Ironwood Daily Globe from Ironwood, Michigan on July 14, 1965 · Page 26
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Ironwood Daily Globe from Ironwood, Michigan · Page 26

Ironwood, Michigan
Issue Date:
Wednesday, July 14, 1965
Page 26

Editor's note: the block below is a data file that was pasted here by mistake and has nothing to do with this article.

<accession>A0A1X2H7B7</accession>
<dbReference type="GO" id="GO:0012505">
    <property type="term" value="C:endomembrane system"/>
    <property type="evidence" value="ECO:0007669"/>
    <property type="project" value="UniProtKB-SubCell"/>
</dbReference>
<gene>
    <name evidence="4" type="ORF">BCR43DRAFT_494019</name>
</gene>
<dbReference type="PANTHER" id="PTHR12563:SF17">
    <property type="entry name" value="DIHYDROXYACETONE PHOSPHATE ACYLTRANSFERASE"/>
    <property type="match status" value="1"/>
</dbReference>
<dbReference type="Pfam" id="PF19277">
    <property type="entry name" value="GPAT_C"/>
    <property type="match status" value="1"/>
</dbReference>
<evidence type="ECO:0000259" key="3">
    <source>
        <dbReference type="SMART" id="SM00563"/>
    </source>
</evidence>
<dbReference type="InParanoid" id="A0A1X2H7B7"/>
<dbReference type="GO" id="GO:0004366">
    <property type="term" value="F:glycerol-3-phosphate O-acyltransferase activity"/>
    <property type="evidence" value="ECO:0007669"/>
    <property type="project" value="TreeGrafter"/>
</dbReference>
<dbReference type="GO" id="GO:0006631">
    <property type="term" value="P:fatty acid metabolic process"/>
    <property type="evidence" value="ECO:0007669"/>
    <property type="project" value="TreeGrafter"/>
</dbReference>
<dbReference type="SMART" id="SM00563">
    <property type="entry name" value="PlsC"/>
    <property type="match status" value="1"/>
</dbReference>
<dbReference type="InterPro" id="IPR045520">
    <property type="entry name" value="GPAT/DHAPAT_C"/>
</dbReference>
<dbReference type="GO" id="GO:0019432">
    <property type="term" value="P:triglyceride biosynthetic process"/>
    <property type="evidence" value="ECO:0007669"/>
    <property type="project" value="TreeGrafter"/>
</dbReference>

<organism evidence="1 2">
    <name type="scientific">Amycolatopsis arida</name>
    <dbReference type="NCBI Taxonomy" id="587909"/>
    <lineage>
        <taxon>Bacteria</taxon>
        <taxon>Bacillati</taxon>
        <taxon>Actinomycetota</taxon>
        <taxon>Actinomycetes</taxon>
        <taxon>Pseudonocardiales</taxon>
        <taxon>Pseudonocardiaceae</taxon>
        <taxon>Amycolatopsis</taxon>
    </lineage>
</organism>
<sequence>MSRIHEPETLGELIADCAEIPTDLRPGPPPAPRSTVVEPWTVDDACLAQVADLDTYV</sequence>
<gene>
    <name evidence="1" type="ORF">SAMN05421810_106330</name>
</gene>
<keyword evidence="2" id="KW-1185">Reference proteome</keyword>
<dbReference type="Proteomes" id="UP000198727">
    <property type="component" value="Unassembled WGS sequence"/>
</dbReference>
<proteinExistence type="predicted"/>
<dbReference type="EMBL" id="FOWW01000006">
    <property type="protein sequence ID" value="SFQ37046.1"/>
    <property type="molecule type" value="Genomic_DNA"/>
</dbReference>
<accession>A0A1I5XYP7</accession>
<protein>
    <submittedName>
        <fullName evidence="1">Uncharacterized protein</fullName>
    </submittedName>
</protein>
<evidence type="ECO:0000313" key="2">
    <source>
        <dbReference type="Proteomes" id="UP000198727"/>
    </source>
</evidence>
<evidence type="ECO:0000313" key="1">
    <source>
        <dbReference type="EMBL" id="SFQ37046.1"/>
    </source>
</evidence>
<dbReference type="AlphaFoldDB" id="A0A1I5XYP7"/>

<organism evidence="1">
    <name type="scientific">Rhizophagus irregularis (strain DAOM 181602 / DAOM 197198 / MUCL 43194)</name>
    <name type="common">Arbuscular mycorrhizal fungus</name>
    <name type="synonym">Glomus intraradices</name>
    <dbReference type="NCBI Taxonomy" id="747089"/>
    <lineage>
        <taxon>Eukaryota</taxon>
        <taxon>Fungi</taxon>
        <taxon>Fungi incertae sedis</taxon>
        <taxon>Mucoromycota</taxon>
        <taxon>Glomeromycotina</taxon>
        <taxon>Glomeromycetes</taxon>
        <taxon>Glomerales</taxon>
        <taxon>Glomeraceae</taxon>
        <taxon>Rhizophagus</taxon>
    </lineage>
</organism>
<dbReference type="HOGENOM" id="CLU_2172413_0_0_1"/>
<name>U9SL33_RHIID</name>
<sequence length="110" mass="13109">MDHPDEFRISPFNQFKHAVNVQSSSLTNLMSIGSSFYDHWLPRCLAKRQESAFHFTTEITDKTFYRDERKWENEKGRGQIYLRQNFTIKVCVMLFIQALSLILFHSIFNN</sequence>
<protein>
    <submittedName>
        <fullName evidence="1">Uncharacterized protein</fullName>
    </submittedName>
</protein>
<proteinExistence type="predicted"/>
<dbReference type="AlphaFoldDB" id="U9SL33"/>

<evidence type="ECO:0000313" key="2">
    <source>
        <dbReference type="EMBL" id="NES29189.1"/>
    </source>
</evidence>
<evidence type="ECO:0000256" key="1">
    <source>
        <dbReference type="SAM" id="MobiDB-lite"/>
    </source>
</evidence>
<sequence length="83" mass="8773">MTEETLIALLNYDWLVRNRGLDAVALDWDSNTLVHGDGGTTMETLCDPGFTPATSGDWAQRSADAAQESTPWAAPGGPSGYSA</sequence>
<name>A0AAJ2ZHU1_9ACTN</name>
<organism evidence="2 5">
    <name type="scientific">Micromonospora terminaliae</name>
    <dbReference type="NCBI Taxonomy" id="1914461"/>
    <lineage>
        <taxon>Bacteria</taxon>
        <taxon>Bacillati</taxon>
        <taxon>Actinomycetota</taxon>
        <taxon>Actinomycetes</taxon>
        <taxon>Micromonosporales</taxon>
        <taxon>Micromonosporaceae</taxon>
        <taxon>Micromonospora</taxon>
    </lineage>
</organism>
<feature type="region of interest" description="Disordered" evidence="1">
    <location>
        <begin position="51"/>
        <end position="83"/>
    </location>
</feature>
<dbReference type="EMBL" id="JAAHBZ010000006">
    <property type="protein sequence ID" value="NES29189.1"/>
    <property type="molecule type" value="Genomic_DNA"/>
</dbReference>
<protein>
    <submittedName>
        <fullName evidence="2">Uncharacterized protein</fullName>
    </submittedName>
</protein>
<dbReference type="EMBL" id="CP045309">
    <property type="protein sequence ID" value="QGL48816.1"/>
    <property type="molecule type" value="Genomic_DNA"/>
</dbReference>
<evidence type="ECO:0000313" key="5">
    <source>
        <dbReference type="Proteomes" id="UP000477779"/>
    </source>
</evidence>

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TEN IRONWOOD DAILY GLOBE, IRONWOOD, MICHIGAN WEDNESDAY, JULY 14, 1965. •-M Nuoc Mam Stirs Apprehension in Most Americans By HAL BOYLE DA NANG, South Viet Nam (AP) — Leaves from a war reporter's notebook: There are four words here that stir apprehension in .the average American. Two are "Viet Cong." The other two are "nuoc mam." There are some who say they'd rather face the Viet Cong for a week than spend an hour In the presence of nuoc mam. Nuoc mam isn't the name of an enemy organization. Aside from rice, it te the most highly prized item in the Vietnamese diet. A pungent sauce eaten at most meals, nuoc mam is made by pressing alternate layers of fish and salt that have been left standing for a period of weeks or months. What drips through, friends, is an oily, odoriferous mixture that assaults the nose. There are three squeezings of nuoc mam, but the first squeezing is most highly prized. Heaven help the man who gets the third. The Vietnamese douses it liberally on rice, meat, fish, poultry and most vegetables After considerable urging, and some trepidation, I sampled it at a Vietnamese dinner recently and wound up eating a saucer of it. It is quite flavorful, but like olives or raw oysters it's an acquired taste. You don't notice the odor yourself. But after I returned to the press camp, my friends insisted I stand downwind from them for the rest of the evening. Most Vietnamese eat fairly well. They consume only about two-thirds as much daily as Americans, but they are only about two-thirds as large. Their diet is somewhat deficient in proteins and vitamins, particularly among the poorer classes. They rarely get beef, and when they do it often comes from an elderly water buffalo who spent the best years of his life stolidly plowing the paddies. Incidentally, you may have heard much of the ability of Oriental soldiers to perform miracle feats of military endurance while fueled by only a handful or two of plain boiled rice. To Maj. Richard Allen Jr., Miami, Fla., a veteran U.S. Army Special Forces officer, this Is largely myth. "There is no doubt they can do a lot on little," he said. "But they don't get by on just rice and salt. "Only about 55 per cent of their diet is rice. The remainder consists of about 15 per cent fish, poultry or meat, and 30 per cent vegetables, such as potatoes, cabbage, turnips, cucumbers, peas and beans." $7,330 Found In Two Boxes MANSFIELD, Pa (AP) — Mrs. Florence Vendui. Kensington, Conn., was riding along U.S. 6 this week wrier she noticed two boxes falling out of a car ahead of her. She picked up the boxes and found $1,330 in cash and checks. Police traced the money to the Corey Creek Country Club. Jack Marsh, club secretary treasurer, confirmed that • the money fell from his car while he was on his way to a bank. He said it was all there and gave Mrs. Vendur a substantial reward. A BRIGHT REMINDER—Evening visitors to the Alamo in San Antonio will find the famed "Shrine of Texas Liberty" lighted brightly by a new system donated by General Electric and installed by the city in co-op- eration with the Daughters of the Republic or Texas. Lighting is on from dusk to 11 p.m. It serves as a bright reminder that much of" the freedom we enjoy today was earned at. this spot. House Bill Concerns Band Recognition WASHINGTON (AP) — Under & bill passed by the House, the Coast Guard band would get statutory recognition as an equal to the big Army, Navy, Air Force and Marine bands. The bill, passed Monday, now goes to the Senate. Federal Building to Be Built in Saginaw 'WASHINGTON (AP)—Authorization for construction of a .$1,215,000 federal office building in Saginaw was approved Monday by the Senate Public Works Committee. Timely Quotes If we now ignore the plight of those unborn generations which, because of our unreadiness to take corrective action in controlling population growth, will be denied any expectations beyond abject poverty and suffering, then history will rightly condemn us. —Former President Eisenhower, on birth control. You say "He" in referring to God. Why not "She"? —Dr. Barbara Moore, English long-distance walker, in a philosophy discussion in Albuquerque, N.M. Fair Has One Of Best Days NEW YORK (AP) — The New York World's Fair recorded one of its biggest days Monday with 169,227 paid visitors, fair officials said. The attendance to o n d a y raised this year's total to 8,679,355 paid, according to fait figures. At the same point last year — the 83rd day the total paid attendance was 11,967,156. The biggest turnout was May 30, Memorial Day. when 265,568 persons passed through the turnstiles. Daily Globe classified get -«suJt» 'Airmobile' Unit Studied by Army WASHINGTON (AP) — The lArmy is studying whether one I more division should be converted into a helicopter-borne outfit designed for swift thrusts, particularly in a country like South Viet Nam. ! The study is under way less ithan a month after Secretary of 1 Defense Robert S. McNamara • authorized the formation of the i first such division, called "air! mobile." i The 1st Cavalry Division (Air! mobile) came into being formally on July 1 at Ft. Banning, Ga. No final decision has been made' on whether to send it to South Viet Nam later on. sources said. The airmobile division is made up of about 15,800 men. It has both regular infantry and paratrooper brigades. ; After being carried close to the combat zone by Air Force' transports, the airmobile soldiers would mount up in their 428 helicopters and ride to the battle. i The Army is due to come in ; with its recommendations involving a possible second airmobile division in time for drafting the next defense budget late this year. It is not known yet whether another infantry division or one of the two wholly paratrooper divisions would be converted. The Army now has 16 divisions. In addition tfo the new 1st Cavalry Division Airmobile and the two airborne outfits, they break down into eight infantry divisions, one mechanized infantry division and four armored divisions. The Defense Department has said the airmobile division was adopted "because of its special capabilities which are not found in the other divisions." The airmobile unit, the Pentagon said, "will make its greatest contribution to improved combat effectiveness in operations where terrain obstacles and underdeveloped communications networks could give enemy guerrillas or light infantry forces an advantage over our standard formations." YOU G£TBO7H HERE PLUS... YOU SAVE AN EXTRA 4%-NO SALES TAX! Some troops, like some people at home, aren't quite sure just why we are over here It has been explained officially, of course, again and again that Americans are here at the invitation of the South Vietnamese government to help the people In their quest for political freedom from the North. But the most eloquent statement of our purpose here was made by a young U.S Army lieutenant. "What we are doing here is nation building," he said. "Until the country is raised to a 20th century level, this war won't be over. It may take 10 or 15 years. "They're growing very fast economically and technologically. But their thinking isn't growing that fast. That's why it will take so long." Sidnaw Personals Randolph Wakeford and Douglas Stebbins left recently for Alaska where they will be employed. Mr. and Mrs. Robert Longrie, Covington, visited relatives here recently. Warren Flmchum has recently returned home from a visit in Chicago and California. Mrs. Evelyn Longrie and son Willard were Iron River callers. Mr. and Mrs. Muriel Butcher, Kalamazoo, are vacationing here at their cabin. Mrs. Evelyn Longrie, son, Willard, Bernard Stebbins, Robert Wakeford, Mr. and Mrs. Marvin Stebbins and child r e n, Mr. and Mrs. Henry Shelley, William Beck and Mr. and Mrs. Jack Marnich and family were L'Anse callers. Mr. and Mrs. Thomas Dentel and family, Grand Rapids, are visiting her parents, the Keith Shlnglers. Mina Beck, Milwaukee, is visiting her parents, Mr. and Mrs. Henry Beck. Mr., and Mrs. Homer Ongie, Kenosba, Wis., spent their vacation at the Kennedy cabins. Harold Bennett, Trout Creek, recently visited relatives here. Mr. and Mrs. Marvin Stebbins Jr. and children recently visited her parents, Mr. and Mrs. Charles Keski, Micnigamme. Mrs. Grace Cradet, Sheboygan, ,Wis.,^spen.t the week end here with her mother, Mrs. Helen Chapman. freshen up summer appetites HO CORN 69 c Doz. • JUMBO HEAD LETTUCE _ 19c • FRESH TOMATOES ............ 'tr' 1 9c • CANTALOUPE 45,*. 5,.,$1 •SEEDLESS GREEN GRAPES » 29e Armour's T ™ SALAME 59 ARMOUR'S TENDER ARMOUR'S COLUMBIA FROM MILWAUKEE CHEESE CO. SLICED BACON FANCY m Q 1C LONGHORN CHEESE. . .49 c Ib get 8 coppertone molds for $1 with 2 labels from any variety of Swift's Premium Cold Cuts No better way to set summer appetites at a winter high—than with Swift's Premium Cold Cuts! Set them out on a platter, slice them into salads, heap them onto sandwiches—you can't go wrong!. Just. .*. do make sure you have Swift's! The ones with QUALITY, FRESHNESS ASSURED! Swift's Premium Meats, loaded with complete meat protein, are always FRESH because Swift supervises ever ; y step of meat supply. That's what we mean when we say, "The best meats come from Swift!" Everything we do is aimed at pleasing you. The two most trusted words In meat. Our 11 Oth year. to get your 8 different coppeftone molds for salads or decoration, mail to: COPPERTONE MOLDS BOX 1651, INDIANAPOLIS, INDIANA Please sand me_ _set(s) of 8 cjllferent coppertone. anodlzed aluminum molds. (Each mold, 5-oz. capacity, with own hanger.) I enclose II and 2 labels from any variety ol Swill's Premium Cold Cuts tor each set ordered. NAME- (Please print plainly) ADDRESS- CITY- -STATE, -CODE Void where taxed, restricted or otherwise prohibited. Hurry! Offer expires In 60 days, , or while supply lasts. BEEF LIVER •b 39° Large Roasting CHICKENS 45 Ib. 49 Ib "Queen's Brand" 4 to 5 Ib. Avg. ue Ribbon Grade "A" MILK Fresh Grade "A" FRYERS 29 c Ib. """"""" •YELLOW BANANAS » lOc /ith 18 oz. «O«, e btl. J«IC •KRAFT'S BARBEQUE SAUCE F ' e _ __ «LADY BETTY PRUNE JUICE 2 *>• 79 C •HOLSUM SANDWICH SPREAD ....bSi.49e fc ' w • DANTE ITALIAN STYLE SPAGHETTI 5 ! b - OOr v"£ : --:V;): : '-:--' '.• £''<?-''-+-$'?g'-t MAXWELL HOUSE COFFEE 29 SUMMER COOKIES 5v 7J!"39c ? k 1 ^ can I 'HANDY WRAP PAGE TOILET TISSUE 12 •FRESH RANDALL BAKERY DAILY • MINUTE MAID FROZEN LEMONADE 10 ',?„, $1 • FANCY N "S": - 2 rohs 49C 89' These Special Prices Are in Effect From 3 PM Wednesday to 6 PM Saturday ERSPAMER'S SUPER MARKET OPP. CANW OEPO1 IN HURLEY THE FRIENDLY *t m THAT SAVES Y OU We Reserve The Right To Limit Quantities f J